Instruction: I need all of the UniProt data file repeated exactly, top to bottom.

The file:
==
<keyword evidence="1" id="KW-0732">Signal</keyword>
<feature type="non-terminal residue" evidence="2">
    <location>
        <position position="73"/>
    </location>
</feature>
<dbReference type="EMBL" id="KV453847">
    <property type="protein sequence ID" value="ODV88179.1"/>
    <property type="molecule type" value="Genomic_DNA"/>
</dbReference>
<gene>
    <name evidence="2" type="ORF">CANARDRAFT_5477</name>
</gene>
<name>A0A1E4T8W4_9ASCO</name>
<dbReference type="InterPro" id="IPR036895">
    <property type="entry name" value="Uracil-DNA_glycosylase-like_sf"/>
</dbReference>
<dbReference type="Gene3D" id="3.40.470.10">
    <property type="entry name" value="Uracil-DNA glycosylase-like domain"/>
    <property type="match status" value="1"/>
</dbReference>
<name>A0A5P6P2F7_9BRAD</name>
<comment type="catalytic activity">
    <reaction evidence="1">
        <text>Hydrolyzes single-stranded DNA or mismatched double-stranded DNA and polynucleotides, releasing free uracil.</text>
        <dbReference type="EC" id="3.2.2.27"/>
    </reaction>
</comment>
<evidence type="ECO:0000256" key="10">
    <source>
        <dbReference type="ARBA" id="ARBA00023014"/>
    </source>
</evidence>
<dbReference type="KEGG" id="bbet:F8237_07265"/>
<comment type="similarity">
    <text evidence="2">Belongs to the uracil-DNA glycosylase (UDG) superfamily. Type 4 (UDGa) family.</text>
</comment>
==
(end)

<keyword evidence="1" id="KW-0732">Signal</keyword>
<feature type="non-terminal residue" evidence="2">
    <location>
        <position position="73"/>
    </location>
</feature>
<dbReference type="EMBL" id="KV453847">
    <property type="protein sequence ID" value="ODV88179.1"/>
    <property type="molecule type" value="Genomic_DNA"/>
</dbReference>
<gene>
    <name evidence="2" type="ORF">CANARDRAFT_5477</name>
</gene>
<name>A0A1E4T8W4_9ASCO</name>
<dbReference type="InterPro" id="IPR036895">
    <property type="entry name" value="Uracil-DNA_glycosylase-like_sf"/>
</dbReference>
<dbReference type="Gene3D" id="3.40.470.10">
    <property type="entry name" value="Uracil-DNA glycosylase-like domain"/>
    <property type="match status" value="1"/>
</dbReference>
<name>A0A5P6P2F7_9BRAD</name>
<comment type="catalytic activity">
    <reaction evidence="1">
        <text>Hydrolyzes single-stranded DNA or mismatched double-stranded DNA and polynucleotides, releasing free uracil.</text>
        <dbReference type="EC" id="3.2.2.27"/>
    </reaction>
</comment>
<evidence type="ECO:0000256" key="10">
    <source>
        <dbReference type="ARBA" id="ARBA00023014"/>
    </source>
</evidence>
<dbReference type="KEGG" id="bbet:F8237_07265"/>
<comment type="similarity">
    <text evidence="2">Belongs to the uracil-DNA glycosylase (UDG) superfamily. Type 4 (UDGa) family.</text>
</comment>